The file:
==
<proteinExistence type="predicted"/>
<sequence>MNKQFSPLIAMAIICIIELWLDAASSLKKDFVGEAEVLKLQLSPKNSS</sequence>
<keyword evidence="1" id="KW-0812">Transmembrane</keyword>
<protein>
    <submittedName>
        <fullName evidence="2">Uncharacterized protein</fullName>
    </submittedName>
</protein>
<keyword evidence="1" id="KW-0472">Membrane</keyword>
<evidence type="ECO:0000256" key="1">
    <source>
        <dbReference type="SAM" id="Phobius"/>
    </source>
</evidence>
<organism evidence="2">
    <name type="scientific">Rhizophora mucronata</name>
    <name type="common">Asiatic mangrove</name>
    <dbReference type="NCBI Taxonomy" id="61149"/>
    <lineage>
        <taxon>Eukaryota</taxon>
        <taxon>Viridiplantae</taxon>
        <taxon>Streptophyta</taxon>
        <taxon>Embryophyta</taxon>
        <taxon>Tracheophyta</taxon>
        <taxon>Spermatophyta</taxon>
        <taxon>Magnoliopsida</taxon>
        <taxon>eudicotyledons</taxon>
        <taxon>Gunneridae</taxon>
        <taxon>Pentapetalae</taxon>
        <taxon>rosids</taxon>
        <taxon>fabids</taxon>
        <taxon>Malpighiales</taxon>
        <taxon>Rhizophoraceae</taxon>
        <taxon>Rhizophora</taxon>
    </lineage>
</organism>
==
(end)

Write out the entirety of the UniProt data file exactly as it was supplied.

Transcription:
<proteinExistence type="predicted"/>
<sequence>MNKQFSPLIAMAIICIIELWLDAASSLKKDFVGEAEVLKLQLSPKNSS</sequence>
<keyword evidence="1" id="KW-0812">Transmembrane</keyword>
<protein>
    <submittedName>
        <fullName evidence="2">Uncharacterized protein</fullName>
    </submittedName>
</protein>
<keyword evidence="1" id="KW-0472">Membrane</keyword>
<evidence type="ECO:0000256" key="1">
    <source>
        <dbReference type="SAM" id="Phobius"/>
    </source>
</evidence>
<organism evidence="2">
    <name type="scientific">Rhizophora mucronata</name>
    <name type="common">Asiatic mangrove</name>
    <dbReference type="NCBI Taxonomy" id="61149"/>
    <lineage>
        <taxon>Eukaryota</taxon>
        <taxon>Viridiplantae</taxon>
        <taxon>Streptophyta</taxon>
        <taxon>Embryophyta</taxon>
        <taxon>Tracheophyta</taxon>
        <taxon>Spermatophyta</taxon>
        <taxon>Magnoliopsida</taxon>
        <taxon>eudicotyledons</taxon>
        <taxon>Gunneridae</taxon>
        <taxon>Pentapetalae</taxon>
        <taxon>rosids</taxon>
        <taxon>fabids</taxon>
        <taxon>Malpighiales</taxon>
        <taxon>Rhizophoraceae</taxon>
        <taxon>Rhizophora</taxon>
    </lineage>
</organism>